Ebola: All eyes on airports, but what about seaports?

Container ships in Port Newark, N.J.
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Container ships in Port Newark, N.J.

Federal officials tightened screening measures at all airports on Wednesday, requiring agents to monitor arriving travelers for "general signs of illness." Travelers from West Africa would get their temperatures checked and answer questionnaires.

The Coast Guard, however, is not mandating screening for passengers and crew members arriving by sea. Instead, ships that docked at an Ebola hot spot in their past five port calls must answer a series of Ebola-related questions before entering a U.S. port, according to a notice on Monday from the Long Island Sound Coast Guard sector, which covers areas in New York and Connecticut.

But is this memo sufficient to prevent the risk of Ebola entering the U.S. via sailors? After all, more than 2,500 commercial ships with thousands of crew members enter and leave U.S. ports every day, according to the Coast Guard.

U.S. Navy microbiologist Lt. Jimmy Regeimbal prepares to test blood samples for Ebola at the U.S. Navy mobile laboratory on Oct. 5, 2014 near Gbarnga, Liberia.
Enhanced Ebola screening   

Although the questionnaire notice was issued by a New York metro sector, this procedure will be followed by all ships arriving in any U.S. port, according to Lt. Joe Klinker, a Coast Guard spokesman.

"The port's watch stander will speak directly with the vessel through radio or phone," Klinker said. "The ship will stay offshore until deemed safe—all decisions will be made with the Centers for Disease Control."

Questions include the number of persons presenting symptoms, whether medical treatment has been administered and when the symptoms started.

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Since it takes several weeks to cross the ocean from Africa, it makes sense that screening measures differ between airplanes and ships, said Douglas Stevenson, director of the Center for Seafarers' Rights at the Seamen's Church Institute.

"If someone had the Ebola virus on a ship, symptoms will appear long before he arrives in the U.S. But in the airplane, you could have someone who's just in the early stages of the symptoms," Stevenson said.

Scott Bergeron, CEO of the Liberian International Ship and Corporate Registry (LISCR), agreed with Stevenson.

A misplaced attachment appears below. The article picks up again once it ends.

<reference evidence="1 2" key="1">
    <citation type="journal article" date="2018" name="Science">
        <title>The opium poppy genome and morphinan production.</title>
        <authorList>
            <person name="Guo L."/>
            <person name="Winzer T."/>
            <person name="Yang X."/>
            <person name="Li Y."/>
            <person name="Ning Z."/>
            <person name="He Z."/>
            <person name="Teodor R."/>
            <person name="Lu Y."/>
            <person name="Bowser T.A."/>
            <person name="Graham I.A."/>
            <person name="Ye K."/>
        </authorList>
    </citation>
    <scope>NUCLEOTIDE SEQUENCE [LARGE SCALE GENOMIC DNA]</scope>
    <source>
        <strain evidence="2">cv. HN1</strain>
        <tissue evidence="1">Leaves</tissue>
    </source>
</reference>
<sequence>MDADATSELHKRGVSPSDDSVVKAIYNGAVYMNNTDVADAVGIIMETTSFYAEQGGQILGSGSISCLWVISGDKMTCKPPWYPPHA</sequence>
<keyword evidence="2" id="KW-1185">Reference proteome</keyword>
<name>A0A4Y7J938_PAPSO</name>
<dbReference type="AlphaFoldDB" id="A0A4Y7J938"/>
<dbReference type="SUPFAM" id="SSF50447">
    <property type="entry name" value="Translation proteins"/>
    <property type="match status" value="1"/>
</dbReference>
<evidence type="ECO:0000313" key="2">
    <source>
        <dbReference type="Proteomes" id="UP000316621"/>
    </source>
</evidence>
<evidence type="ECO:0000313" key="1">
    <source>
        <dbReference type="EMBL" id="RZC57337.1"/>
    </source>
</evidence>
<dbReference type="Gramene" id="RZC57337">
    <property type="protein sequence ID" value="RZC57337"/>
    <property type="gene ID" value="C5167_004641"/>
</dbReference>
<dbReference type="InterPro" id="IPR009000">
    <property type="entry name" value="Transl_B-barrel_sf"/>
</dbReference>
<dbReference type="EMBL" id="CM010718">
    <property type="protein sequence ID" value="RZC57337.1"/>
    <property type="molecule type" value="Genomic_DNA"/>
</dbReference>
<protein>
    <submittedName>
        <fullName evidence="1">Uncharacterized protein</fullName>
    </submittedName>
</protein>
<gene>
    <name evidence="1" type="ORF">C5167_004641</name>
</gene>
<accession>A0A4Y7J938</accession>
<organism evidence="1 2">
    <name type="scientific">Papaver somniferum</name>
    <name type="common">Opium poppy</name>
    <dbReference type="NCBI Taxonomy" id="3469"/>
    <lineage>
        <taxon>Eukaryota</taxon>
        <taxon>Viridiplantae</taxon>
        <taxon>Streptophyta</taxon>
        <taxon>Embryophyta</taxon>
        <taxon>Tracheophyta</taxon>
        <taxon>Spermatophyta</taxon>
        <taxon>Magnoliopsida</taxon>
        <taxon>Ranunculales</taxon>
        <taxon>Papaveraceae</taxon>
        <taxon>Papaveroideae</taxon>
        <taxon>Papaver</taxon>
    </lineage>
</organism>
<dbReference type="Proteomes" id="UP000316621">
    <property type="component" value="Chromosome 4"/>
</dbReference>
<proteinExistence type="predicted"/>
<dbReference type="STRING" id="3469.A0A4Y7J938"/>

"Employment contracts are normally six weeks or longer and this, coupled with voyage transit times of two to four weeks ... provide for a monitoring of seafarers health during the average Ebola incubation period prior to a ship's arrival in the U.S," Bergeron said in an email.

Ebola symptoms appear from two to 21 days after exposure, according to the CDC.

Liberian flags do not mean Liberian crews

After Panama, Liberia, a West African nation, has the second-largest open flag registry in the world. International law requires all vessels to be registered by a country—and flagged. The LISCR, based in Virginia, administers all Liberian flags.

But just because a ship flies a Liberian flag does not mean it has a Liberian or West African crew, Bergeron said. Therefore, the prevalence of Liberian flags does not exacerbate the spread of Ebola-carrying passengers.

Ebola treatments: What we know
Ebola treatments: What we know   

"Liberia specifically ... is not a significant provider of seafarers to the international shipping industry," he said. "The international laws regarding crew onboard ships focus on competency and training and not nationality ... as such, there are very few Liberian and African seafarers employed on merchant ships."

Regardless of which flag a ship flies, the Coast Guard will be monitoring all ships using the same procedures, said Klinker.

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"We want to take steps that everyone is operating with a sense of heightened awareness and asking common sense questions for inbound vessels," Klinker said.

"It's a competitive advantage to have a well-run flag because you don't want your ship detained," Stevenson said. "It's not in the ship's interest for their crew to get sick with this. So, they'll take any guidance issued very seriously."